I find it enormously ironic that SlutWalk claims to want to hold perpetrators of rape culture accountable for their actions, yet many of the organizers and attendees can’t seem to understand that they, too, need to demonstrate the same level of accountability to Women of Color (and other excluded/de-centered groups) for the work to undo white supremacy and racism (and other ignored -isms).

As the organizers of a march where a White woman felt entitled to hold a racist sign, YES, they are responsible to some degree for not ensuring the safety of Black women (particularly after having JUST received an Open Letter telling them that many Black women did not feel safe there). To that end, (to echo Aishah), the use of the “N” word doesn’t make it safe for ALL OF US. (!)

On that note, the use of that word was NOT appropriate in this context and should NOT have been accepted. It should have been recognized as a problem by more people than a WOC ally of the SlutWalk organizers. But it wasn’t — at least not enough of a problem to tell the woman to ditch the sign. Using the N-word is not simply about making some people uncomfortable. It is a threat that comes laden with a history of rape, lynching, slavery, and the dehumanization of Black people in this country. It is a reminder of the reality that People of Color have been and continue to be brutalized by white people, individually and systemically.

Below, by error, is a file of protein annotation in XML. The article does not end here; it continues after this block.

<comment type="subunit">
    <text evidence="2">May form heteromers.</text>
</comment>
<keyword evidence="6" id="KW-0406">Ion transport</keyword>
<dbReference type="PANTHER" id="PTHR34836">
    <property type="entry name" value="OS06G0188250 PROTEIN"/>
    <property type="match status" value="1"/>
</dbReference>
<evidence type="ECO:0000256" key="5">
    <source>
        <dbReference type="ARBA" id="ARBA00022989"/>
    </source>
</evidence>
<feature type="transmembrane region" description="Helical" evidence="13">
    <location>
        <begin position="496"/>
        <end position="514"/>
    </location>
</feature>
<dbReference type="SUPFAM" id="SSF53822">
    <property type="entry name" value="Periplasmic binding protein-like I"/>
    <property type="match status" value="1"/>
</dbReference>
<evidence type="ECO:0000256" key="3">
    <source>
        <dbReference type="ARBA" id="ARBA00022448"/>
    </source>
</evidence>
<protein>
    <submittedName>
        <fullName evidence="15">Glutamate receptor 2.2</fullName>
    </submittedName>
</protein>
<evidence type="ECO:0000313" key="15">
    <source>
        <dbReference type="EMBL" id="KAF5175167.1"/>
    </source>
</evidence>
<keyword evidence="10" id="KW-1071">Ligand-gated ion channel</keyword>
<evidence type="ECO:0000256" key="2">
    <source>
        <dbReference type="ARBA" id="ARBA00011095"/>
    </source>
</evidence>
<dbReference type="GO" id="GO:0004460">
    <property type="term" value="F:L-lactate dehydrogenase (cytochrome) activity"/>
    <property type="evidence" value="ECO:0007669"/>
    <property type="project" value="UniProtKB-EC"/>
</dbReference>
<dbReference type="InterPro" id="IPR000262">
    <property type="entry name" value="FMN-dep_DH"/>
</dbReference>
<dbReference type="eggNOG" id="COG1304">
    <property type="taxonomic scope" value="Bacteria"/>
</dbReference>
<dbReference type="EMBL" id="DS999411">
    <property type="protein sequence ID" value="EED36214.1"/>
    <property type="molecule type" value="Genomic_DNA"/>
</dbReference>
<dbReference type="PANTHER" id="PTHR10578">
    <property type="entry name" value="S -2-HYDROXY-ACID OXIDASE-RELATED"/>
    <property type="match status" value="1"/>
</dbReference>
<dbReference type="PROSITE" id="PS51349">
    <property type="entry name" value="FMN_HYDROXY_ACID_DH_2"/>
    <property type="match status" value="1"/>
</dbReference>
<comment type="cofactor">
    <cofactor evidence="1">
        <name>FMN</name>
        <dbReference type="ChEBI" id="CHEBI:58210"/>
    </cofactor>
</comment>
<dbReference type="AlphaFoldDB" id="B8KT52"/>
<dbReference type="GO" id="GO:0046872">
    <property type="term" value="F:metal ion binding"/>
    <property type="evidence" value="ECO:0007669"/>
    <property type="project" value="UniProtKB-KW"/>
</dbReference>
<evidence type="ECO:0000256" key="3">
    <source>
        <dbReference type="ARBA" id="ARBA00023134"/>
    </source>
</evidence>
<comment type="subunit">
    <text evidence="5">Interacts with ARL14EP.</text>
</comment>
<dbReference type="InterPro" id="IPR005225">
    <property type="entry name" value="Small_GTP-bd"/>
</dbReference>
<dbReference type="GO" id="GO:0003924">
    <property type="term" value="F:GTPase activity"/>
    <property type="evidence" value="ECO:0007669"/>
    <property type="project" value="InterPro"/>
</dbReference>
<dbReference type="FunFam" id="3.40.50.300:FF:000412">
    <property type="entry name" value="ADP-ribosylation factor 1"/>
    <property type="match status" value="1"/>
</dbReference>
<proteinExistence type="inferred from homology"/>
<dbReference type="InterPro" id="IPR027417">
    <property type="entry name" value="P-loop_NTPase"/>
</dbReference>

Just ONE week before SlutWalk, a Black man (Troy Davis) was effectively lynched in Georgia. The Supreme Court of the US and the citizens of this country allowed this to happen — despite widespread protest and media coverage. THAT is what the N-word means IN THIS CONTEXT. It means not fully human. It means expendable. It means the erasure of Black women from the category of “woman.” THAT is totally unacceptable and inappropriate, and it’s disturbing that a white person would defend it so vehemently.

If SlutWalk’s goal is to end rape, then it damn well better figure out how to speak to everyone. Otherwise, it’s not only counterintuitive (seeing as Black women are raped, Latinas are raped, Native American women are raped, Asian women are raped, Middle Eastern women are raped) but it’s also just as broken and problematic as the rape culture it claims to be resisting, which is a culture that is fed by racism (e.g. the myth of the Black rapist, the fact that WOC are more frequent victims of rape, etc).